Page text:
UN chief warns that traffickers may be guilty of war crimes

Secretary General of the United Nations Antonio Guterres answers a question from the audience after delivering a lecture entitled "Counter-terrorism and human rights: winning the fight while upholding our values" at the School of Oriental and African Studies, University of London, in London, Thursday, Nov. 16, 2017. (AP Photo/Matt Dunham)

Terrorist groups and criminals are capitalizing on conflict to exploit innocent civilians sexually and physically which may constitute war crimes and crimes against humanity, Secretary-General Antonio Guterres said Tuesday.

The U.N. chief said the brutality of extremist groups such as the Islamic State, Boko Haram, al-Shabab and the Lord's Resistance Army "knows no bounds" and sexual exploitation, forced labour, slavery, and the removal of organs without consent "are the tools of their trade."

Guterres called for urgent action to combat human trafficking, singling out the recent video of African migrants being sold as slaves in Libya and extremists and criminals forcing women, boys and girls into "de-humanizing servitude."

"Slavery and other such egregious abuses of human rights have no place in the 21st century," he said.

Guterres spoke to the U.N. Security Council shortly before members unanimously adopted a resolution sponsored by Italy, this month's council president, condemning all instances of human trafficking "in the strongest terms."

The council resolution recognizes that human trafficking during conflicts is a human rights violation and "may constitute war crimes."

It urges all countries to ratify and implement the U.N. Convention against Transnational Organized Crime and its Protocol to Prevent, Suppress and punish Trafficking in Persons. It also calls on the 193 U.N. member states "to investigate, disrupt and dismantle networks engaging in trafficking in persons in all areas affected by armed conflict."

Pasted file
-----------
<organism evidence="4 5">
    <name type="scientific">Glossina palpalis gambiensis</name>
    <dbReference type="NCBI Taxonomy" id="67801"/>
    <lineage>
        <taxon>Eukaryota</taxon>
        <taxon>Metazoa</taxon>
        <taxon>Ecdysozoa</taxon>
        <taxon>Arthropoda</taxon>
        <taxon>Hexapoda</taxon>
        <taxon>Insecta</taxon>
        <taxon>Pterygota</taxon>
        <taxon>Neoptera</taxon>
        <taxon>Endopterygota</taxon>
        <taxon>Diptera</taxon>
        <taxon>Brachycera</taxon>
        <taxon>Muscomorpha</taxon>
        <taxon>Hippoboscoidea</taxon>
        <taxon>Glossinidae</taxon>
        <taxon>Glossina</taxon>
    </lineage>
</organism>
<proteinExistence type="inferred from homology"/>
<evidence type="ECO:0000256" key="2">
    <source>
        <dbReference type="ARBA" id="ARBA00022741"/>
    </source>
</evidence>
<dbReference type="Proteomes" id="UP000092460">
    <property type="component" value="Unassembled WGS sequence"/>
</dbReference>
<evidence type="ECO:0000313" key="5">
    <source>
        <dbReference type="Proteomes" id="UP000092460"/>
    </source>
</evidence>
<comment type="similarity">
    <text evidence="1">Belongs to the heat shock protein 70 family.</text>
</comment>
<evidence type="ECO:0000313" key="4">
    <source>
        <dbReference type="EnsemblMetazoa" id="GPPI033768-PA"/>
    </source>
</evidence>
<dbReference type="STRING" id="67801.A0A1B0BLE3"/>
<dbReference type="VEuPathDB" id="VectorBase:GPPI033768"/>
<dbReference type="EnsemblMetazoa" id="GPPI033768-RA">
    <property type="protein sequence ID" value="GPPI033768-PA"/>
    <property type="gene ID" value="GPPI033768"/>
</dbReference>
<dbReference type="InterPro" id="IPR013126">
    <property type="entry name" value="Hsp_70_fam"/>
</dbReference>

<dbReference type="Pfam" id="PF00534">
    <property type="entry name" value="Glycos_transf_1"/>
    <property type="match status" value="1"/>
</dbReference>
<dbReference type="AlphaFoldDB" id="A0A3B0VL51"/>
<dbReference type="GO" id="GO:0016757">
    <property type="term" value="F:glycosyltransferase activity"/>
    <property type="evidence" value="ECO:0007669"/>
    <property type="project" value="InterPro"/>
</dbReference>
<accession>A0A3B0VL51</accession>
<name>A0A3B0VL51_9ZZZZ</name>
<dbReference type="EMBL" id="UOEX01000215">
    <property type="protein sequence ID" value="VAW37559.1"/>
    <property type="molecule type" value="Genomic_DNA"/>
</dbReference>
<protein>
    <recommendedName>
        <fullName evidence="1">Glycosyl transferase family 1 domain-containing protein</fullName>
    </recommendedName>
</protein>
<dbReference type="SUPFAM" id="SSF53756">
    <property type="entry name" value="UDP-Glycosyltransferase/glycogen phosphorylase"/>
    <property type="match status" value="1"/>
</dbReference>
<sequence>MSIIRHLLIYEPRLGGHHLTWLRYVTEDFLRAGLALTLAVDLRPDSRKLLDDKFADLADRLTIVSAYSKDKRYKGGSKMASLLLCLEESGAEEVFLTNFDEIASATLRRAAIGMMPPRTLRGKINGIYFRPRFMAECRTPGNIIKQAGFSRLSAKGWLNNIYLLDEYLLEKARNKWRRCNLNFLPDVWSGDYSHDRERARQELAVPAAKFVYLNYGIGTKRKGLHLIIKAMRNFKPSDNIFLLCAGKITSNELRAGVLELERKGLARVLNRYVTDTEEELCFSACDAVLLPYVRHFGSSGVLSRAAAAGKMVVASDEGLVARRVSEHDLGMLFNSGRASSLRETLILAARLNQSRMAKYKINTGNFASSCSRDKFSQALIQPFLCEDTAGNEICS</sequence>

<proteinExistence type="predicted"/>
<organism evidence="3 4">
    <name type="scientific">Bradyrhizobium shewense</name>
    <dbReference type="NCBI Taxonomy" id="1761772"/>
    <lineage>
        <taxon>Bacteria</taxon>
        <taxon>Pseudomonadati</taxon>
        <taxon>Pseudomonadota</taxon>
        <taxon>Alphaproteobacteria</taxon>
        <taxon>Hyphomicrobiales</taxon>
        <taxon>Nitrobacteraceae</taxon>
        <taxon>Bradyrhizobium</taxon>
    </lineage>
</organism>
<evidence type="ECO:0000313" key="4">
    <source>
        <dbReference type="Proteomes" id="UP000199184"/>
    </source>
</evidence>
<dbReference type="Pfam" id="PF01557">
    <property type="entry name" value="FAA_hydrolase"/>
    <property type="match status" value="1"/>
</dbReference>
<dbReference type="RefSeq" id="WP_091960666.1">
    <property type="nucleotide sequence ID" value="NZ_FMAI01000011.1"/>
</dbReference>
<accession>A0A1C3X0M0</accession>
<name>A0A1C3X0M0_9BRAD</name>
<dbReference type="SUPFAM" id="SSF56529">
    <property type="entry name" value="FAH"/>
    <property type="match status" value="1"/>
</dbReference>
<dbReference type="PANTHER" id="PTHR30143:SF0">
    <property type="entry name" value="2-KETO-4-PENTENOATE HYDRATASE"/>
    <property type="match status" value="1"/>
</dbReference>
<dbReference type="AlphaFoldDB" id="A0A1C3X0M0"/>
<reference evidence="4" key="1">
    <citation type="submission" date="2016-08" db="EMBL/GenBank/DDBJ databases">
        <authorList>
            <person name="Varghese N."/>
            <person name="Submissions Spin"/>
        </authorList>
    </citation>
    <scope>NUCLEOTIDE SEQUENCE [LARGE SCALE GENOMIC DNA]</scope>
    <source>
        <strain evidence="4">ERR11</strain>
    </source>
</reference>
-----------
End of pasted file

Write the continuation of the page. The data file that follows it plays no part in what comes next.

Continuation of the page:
Italy's Under Secretary of State for Foreign Relations Vincenzo Amendola, who presided over the council meeting on human trafficking, told members that the resolution "is a concrete step forward in preventing and countering this scourge."

He said it builds on previous U.N. resolutions by urging all countries "to strengthen identification, registration, protection and assistance for displaced persons falling prey of trafficking."

"Timely detection of routes and victims is key to effectively counter this plight," Amendola said.

Guterres called for urgent action to protect the human rights of migrants by bringing violators to justice and immediately increasing humanitarian aid.

In September, new research showed that more than 40 million people around the world were victims of modern slavery in 2016 — with women and girls accounting for almost 29 million or 71 per cent. The research was conducted by the International Labor Organization and the Walk Free Foundation in partnership with the International Organization for Migration, the U.N.'s migration agency.

Smail Chergui, the African Union's commissioner for peace and security, told the Security Council by videoconference that according to the ILO "Africa has the highest rate of modern slavery with 7.6 persons per thousand people."

He said the commission is currently dealing with 16 conflict and post-conflict situations on the continent and called stories about human trafficking in Libya, South Sudan, Central African Republic and Somalia — to name a few countries — "harrowing."


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